Using the ForwArd Search ExpeRiment (FASER),a particle detector installed at CERN, particle physicists were able to detect very high energy neutrinos produced by CERN’s Large Hadron Collider (LHC).
The FASER Collaboration reports the first observation of collider neutrino events. Image credit: FASER Collaboration.
Neutrinos are fundamental particles that played an important role in the early phase of the Universe.
They are key to learn more about the fundamental laws of nature, including how particles acquire mass and why there is more matter than antimatter.
Despite being among the most abundant particles in the Universe they are very difficult to detect because they pass through matter with almost no interaction. They are therefore often called ghost particles.
Neutrinos have been known for several decades and were very important for establishing the standard model of particle physics.
But most neutrinos studied by physicists so far have been low-energy neutrinos. Previously, no neutrino produced at a particle collider had ever been detected by an experiment.
“Neutrinos, which were co-discovered nearly 70 years ago by the University of California, Irvine physicist and Nobel laureate Frederick Reines, are the most abundant particle in the cosmos and were very important for establishing the Standard Model of particle physics,” said Dr. Jamie Boyd, a particle physicist at CERN and co-spokesman for the FASER Collaboration.
“But no neutrino produced at a collider had ever been detected by an experiment.”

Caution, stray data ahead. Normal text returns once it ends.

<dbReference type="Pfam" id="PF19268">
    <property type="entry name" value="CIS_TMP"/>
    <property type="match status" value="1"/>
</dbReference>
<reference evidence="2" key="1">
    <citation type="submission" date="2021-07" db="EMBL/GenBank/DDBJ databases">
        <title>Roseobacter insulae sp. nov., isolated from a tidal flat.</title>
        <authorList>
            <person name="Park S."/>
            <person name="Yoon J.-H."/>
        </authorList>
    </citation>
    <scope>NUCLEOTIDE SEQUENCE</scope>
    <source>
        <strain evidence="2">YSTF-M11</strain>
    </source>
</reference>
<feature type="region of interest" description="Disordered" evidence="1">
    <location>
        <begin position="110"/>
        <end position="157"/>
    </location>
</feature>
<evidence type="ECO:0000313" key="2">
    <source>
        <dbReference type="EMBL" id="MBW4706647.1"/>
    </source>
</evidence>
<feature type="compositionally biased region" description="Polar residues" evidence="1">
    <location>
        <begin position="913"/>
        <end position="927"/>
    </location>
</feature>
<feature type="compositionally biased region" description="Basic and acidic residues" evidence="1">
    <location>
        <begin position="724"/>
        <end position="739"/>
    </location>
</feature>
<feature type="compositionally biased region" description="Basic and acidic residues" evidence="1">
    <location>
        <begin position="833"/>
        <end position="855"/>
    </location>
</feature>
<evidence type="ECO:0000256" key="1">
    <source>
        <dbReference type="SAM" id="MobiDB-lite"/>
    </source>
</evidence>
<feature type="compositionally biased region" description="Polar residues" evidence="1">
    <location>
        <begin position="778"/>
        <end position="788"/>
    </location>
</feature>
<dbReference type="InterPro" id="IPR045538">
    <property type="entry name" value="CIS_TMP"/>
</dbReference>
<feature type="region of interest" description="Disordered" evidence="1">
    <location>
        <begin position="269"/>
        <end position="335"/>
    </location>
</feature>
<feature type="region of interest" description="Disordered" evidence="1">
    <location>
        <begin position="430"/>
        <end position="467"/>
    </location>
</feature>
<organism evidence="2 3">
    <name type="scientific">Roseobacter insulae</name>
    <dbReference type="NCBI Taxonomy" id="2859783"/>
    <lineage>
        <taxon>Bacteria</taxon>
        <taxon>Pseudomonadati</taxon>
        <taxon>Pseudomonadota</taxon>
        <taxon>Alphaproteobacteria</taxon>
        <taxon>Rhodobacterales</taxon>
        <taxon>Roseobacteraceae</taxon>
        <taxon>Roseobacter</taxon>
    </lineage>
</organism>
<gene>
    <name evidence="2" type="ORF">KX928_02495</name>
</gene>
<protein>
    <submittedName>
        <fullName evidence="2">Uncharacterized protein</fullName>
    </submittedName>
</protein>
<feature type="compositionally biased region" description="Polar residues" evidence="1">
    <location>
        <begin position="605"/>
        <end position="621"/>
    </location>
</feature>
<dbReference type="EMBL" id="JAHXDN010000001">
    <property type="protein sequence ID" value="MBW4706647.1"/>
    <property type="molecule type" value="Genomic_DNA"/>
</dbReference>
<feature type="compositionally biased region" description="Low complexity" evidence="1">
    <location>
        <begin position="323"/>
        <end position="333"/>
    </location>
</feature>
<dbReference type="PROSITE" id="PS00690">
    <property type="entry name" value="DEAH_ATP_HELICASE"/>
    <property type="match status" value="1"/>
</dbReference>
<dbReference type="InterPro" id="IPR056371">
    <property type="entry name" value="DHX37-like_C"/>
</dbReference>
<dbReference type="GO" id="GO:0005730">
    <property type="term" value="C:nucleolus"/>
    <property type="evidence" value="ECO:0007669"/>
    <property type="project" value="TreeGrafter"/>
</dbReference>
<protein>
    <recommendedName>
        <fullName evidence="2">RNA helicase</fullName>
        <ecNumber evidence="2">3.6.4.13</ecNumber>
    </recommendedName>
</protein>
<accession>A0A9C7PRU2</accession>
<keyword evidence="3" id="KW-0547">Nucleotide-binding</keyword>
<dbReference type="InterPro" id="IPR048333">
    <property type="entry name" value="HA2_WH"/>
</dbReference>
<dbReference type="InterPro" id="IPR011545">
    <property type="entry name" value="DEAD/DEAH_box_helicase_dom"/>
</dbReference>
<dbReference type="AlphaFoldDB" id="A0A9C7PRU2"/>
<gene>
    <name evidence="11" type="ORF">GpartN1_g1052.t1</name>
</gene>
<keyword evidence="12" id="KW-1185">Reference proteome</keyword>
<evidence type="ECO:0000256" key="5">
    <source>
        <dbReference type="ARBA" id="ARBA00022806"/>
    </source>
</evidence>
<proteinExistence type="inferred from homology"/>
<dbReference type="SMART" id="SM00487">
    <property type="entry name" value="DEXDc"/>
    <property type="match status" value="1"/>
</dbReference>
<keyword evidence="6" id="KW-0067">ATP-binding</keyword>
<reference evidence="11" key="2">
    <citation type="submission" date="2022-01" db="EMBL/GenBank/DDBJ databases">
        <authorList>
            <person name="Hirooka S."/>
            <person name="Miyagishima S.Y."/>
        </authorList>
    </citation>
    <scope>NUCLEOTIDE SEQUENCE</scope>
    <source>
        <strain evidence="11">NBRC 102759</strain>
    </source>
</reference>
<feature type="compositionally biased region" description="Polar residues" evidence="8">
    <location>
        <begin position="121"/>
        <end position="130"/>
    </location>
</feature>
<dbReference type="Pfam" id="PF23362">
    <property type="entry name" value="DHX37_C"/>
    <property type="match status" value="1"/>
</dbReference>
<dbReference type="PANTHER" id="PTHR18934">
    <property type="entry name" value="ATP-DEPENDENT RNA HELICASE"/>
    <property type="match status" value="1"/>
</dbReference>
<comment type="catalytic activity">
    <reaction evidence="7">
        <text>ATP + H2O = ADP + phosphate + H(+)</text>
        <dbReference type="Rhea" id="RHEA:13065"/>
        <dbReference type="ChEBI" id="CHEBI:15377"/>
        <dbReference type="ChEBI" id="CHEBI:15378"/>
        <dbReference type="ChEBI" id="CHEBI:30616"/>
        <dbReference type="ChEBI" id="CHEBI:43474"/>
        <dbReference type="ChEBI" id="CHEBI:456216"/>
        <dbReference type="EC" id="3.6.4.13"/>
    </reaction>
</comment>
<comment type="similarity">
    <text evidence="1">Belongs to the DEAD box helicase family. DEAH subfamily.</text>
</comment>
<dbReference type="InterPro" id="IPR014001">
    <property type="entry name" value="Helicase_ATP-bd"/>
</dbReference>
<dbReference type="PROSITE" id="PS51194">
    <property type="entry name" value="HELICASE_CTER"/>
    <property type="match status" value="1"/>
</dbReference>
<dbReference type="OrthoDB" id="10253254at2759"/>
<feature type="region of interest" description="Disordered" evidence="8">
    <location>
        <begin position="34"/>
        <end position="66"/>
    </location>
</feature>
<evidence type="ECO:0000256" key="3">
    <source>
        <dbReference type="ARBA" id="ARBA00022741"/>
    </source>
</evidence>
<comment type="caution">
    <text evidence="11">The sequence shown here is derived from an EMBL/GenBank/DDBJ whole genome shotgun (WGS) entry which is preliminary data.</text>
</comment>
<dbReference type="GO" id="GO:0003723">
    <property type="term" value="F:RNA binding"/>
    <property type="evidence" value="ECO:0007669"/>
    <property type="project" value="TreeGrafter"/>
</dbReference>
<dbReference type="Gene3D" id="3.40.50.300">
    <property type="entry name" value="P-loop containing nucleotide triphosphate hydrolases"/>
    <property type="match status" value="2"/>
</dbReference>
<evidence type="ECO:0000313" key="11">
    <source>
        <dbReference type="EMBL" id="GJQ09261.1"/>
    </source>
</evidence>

“We’ve discovered neutrinos from a brand-new source — particle colliders — where you have two beams of particles smash together at extremely high energy,” said Dr. Jonathan Feng, co-spokesman for the FASER Collaboration and a particle physicist at the University of California, Irvine.
The neutrinos detected by FASER are the highest energy ever produced in a lab and are similar to the neutrinos found when deep-space particles trigger dramatic particle showers in our atmosphere.
“They can tell us about deep space in ways we can’t learn otherwise,” Dr. Boyd said.
“These very high-energy neutrinos in the LHC are important for understanding really exciting observations in particle astrophysics.”
“Neutrinos are the only known particles that the much larger experiments at the LHC are unable to directly detect, so FASER’s successful observation means the collider’s full physics potential is finally being exploited,” said Dr. Dave Casper, an experimental physicist at the University of California, Irvine.
The FASER physicists presented their results on March 19, 2023 at the 57th Rencontres de Moriond.
Source : Breaking Science News